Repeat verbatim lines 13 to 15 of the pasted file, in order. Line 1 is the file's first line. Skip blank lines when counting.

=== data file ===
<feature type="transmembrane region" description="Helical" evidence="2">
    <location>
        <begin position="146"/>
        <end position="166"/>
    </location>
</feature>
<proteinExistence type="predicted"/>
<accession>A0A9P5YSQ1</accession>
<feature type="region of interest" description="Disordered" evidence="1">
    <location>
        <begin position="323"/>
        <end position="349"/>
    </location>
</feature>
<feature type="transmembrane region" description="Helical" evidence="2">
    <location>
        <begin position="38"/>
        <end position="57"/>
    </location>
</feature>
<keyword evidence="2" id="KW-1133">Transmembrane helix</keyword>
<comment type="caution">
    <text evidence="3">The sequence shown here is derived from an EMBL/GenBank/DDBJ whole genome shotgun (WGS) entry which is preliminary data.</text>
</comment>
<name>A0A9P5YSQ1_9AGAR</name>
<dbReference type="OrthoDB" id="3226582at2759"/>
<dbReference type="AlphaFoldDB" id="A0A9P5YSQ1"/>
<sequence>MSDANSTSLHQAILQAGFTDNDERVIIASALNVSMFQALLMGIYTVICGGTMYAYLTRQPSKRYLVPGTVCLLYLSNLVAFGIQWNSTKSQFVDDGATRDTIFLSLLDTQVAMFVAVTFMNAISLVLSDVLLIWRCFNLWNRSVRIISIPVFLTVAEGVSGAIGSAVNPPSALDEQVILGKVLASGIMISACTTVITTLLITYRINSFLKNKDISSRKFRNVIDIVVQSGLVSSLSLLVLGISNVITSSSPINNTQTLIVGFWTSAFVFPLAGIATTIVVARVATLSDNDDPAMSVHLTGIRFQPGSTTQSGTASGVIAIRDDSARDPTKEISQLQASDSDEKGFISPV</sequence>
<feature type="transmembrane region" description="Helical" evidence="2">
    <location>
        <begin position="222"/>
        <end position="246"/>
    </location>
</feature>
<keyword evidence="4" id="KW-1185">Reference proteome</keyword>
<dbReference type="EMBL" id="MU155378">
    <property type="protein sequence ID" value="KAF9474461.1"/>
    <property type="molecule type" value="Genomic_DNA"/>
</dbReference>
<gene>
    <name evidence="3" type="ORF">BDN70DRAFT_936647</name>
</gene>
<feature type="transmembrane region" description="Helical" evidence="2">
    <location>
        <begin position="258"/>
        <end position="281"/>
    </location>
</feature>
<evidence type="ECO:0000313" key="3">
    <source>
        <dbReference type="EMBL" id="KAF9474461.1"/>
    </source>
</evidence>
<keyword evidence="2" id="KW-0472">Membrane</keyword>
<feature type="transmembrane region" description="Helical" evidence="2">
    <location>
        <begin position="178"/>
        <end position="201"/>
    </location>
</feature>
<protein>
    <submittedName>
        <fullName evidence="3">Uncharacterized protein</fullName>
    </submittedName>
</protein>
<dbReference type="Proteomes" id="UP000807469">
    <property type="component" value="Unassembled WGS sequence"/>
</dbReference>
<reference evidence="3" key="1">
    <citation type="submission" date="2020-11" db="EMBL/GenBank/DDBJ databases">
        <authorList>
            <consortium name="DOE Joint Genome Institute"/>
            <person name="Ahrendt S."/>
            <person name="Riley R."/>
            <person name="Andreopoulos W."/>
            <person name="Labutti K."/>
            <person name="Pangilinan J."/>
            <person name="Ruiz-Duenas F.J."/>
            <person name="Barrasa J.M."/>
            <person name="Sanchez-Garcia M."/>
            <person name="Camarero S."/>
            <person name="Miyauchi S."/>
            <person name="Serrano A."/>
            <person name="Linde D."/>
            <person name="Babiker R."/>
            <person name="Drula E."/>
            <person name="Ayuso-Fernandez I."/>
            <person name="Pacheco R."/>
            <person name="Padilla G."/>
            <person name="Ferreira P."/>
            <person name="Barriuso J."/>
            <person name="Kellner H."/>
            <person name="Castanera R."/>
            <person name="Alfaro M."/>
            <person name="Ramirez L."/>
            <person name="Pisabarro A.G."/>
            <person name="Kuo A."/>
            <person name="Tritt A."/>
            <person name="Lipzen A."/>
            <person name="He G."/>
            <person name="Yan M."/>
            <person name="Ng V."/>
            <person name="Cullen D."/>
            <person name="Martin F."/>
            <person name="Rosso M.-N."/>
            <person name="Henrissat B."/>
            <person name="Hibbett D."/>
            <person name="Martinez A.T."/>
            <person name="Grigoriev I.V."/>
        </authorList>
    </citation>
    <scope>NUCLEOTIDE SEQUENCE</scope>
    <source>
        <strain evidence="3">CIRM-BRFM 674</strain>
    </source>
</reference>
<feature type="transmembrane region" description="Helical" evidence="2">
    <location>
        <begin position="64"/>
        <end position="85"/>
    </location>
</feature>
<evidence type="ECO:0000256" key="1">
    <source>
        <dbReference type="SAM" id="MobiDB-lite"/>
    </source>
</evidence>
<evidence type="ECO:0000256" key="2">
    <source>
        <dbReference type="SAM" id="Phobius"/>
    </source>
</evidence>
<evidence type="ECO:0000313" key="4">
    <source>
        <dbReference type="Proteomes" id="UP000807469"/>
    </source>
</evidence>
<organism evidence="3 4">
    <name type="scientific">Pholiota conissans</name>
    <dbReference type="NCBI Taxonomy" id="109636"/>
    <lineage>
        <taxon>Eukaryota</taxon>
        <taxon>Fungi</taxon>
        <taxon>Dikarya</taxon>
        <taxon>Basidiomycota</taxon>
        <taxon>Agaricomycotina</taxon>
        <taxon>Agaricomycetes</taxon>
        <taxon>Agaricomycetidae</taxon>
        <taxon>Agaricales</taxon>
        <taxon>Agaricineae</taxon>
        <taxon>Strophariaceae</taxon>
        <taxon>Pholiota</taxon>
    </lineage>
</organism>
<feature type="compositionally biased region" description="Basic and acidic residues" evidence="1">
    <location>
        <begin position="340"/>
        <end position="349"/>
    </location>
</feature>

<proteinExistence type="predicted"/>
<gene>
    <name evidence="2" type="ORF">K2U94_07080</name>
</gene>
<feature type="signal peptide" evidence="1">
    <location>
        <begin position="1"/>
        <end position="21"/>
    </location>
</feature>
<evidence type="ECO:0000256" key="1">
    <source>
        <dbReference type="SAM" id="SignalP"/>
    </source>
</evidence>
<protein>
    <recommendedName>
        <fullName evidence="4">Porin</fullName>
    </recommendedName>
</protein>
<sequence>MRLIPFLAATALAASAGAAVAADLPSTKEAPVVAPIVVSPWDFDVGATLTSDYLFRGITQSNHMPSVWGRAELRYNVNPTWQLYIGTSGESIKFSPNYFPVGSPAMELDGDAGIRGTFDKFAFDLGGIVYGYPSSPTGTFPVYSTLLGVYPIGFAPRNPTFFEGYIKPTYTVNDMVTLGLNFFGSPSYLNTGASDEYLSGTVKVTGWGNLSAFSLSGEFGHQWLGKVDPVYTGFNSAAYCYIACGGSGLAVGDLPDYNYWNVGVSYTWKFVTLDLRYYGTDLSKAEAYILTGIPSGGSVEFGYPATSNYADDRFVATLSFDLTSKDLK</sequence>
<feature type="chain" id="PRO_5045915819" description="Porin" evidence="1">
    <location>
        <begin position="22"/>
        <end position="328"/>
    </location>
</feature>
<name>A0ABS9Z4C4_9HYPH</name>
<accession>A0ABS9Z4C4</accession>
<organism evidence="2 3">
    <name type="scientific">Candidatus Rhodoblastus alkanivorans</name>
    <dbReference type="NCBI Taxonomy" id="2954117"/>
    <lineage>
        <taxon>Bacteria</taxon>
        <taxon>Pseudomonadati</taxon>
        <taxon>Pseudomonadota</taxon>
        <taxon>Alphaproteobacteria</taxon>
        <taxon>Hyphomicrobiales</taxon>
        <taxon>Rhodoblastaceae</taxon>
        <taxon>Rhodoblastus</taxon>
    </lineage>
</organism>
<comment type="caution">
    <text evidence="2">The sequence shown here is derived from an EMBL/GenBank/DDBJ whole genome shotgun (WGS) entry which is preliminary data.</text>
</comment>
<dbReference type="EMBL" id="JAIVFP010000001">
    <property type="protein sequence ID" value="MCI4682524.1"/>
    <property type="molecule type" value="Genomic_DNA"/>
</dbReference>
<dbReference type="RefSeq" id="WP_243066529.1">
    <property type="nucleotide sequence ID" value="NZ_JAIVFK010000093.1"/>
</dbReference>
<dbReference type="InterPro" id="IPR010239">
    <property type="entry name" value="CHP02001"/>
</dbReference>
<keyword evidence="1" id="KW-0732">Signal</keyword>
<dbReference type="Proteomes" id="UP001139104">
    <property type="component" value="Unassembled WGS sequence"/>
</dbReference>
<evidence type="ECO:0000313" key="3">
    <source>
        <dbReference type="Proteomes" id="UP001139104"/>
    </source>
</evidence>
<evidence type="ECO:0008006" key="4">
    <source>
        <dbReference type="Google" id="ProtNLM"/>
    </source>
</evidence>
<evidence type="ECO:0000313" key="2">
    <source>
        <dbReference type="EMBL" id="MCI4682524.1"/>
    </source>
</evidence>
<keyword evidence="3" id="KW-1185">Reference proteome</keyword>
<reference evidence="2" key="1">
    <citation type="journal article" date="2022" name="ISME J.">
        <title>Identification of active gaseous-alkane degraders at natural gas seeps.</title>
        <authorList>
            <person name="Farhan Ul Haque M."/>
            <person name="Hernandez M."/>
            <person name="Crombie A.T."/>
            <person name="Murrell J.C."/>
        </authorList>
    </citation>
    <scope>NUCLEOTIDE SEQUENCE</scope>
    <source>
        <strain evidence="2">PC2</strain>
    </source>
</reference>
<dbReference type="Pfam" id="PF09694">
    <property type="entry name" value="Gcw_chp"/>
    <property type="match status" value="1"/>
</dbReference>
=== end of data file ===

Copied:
    </location>
</feature>
<feature type="transmembrane region" description="Helical" evidence="2">